educational fantasies?

“Net movie mogul” (Voices of Innovation, Mar. 20) illustrated a disturbing and widespread problem with corporate hiring practices: Mika Salmi possesses proven drive, ambition, persistence, and the ability to recognize opportunity. Yet 125 companies rejected him outright. Many companies today use software to screen résumés based on keywords and rely mostly on human resources clerks with little or no true business experience to review selected résumés. How can they recognize the traits shown by Mika and people like him? Steve Jobs, Bill Gates, and Mark Cuban would have been rejected by HR departments at many companies. Career ads for these companies need to carry the disclaimer: “Achievers and mavericks need not apply.”

I guess this article really underlines the point that our increasing focus on systems is leaving out the fact that there are really talented people out there who don’t fit into our nice little paradigms of the qualified.

Our societies are becoming increasingly competitive in a number of ways: degree(s), first college, then university, then professional, now Ph.D.s, this certification, that association…. In general this leads to improvement in standards for society. But for individuals, this can lead to hardship as increasingly the payday for such investments in career becomes more and more removed from the equation. Students now are leaving university after their master degree with $1000s of debt.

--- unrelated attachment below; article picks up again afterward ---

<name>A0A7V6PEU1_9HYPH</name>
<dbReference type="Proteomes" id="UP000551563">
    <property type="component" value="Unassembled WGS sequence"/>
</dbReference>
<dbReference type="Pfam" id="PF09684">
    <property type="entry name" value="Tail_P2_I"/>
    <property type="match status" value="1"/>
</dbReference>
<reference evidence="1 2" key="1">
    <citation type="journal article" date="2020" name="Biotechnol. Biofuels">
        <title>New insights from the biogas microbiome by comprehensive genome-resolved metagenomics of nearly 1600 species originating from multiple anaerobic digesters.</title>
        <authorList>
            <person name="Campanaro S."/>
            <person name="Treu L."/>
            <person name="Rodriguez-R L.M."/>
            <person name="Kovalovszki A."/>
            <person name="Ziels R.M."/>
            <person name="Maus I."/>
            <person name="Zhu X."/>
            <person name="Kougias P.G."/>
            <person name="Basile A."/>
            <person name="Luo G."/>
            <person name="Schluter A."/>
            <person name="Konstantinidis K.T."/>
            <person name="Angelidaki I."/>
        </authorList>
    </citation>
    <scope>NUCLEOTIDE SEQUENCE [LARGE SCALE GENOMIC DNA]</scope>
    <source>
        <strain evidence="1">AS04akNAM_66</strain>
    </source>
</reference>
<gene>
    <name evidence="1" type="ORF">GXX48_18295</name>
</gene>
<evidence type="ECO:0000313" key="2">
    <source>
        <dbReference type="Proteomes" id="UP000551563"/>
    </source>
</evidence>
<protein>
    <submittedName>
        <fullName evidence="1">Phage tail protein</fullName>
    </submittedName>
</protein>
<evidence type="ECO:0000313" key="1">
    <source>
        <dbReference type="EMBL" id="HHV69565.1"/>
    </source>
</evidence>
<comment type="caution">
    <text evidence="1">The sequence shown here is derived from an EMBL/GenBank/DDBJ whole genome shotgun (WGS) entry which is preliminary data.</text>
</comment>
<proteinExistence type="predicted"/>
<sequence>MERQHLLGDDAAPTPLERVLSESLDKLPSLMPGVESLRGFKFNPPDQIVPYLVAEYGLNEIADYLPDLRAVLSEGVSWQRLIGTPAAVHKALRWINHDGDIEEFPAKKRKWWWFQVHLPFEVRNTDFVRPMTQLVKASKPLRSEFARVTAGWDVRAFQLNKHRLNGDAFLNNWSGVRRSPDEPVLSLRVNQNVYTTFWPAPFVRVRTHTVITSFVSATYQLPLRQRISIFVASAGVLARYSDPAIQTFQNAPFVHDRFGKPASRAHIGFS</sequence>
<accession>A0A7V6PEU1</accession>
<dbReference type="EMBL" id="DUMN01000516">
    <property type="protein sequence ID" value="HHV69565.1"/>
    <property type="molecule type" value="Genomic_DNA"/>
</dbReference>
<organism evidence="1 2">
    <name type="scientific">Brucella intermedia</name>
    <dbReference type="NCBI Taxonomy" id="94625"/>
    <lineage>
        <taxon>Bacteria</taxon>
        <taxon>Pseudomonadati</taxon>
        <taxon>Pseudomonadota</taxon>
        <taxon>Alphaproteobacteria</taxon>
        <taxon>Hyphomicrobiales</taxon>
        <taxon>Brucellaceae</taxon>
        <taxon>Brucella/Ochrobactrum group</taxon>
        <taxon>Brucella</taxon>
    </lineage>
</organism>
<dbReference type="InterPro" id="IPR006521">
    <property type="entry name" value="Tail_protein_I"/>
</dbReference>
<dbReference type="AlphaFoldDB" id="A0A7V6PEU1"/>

And yet, there lies the conundrum: the paying positions don’t always allow students to pay off their debts. Teachers need masters degrees now. But can they afford to pay off their debts on a teacher’s salary?

So we are lead to ask: is ever increasing (now Masters, and Doctorates) education financially wise or financial folly?

Kenneth

Author: InvestorBlogger

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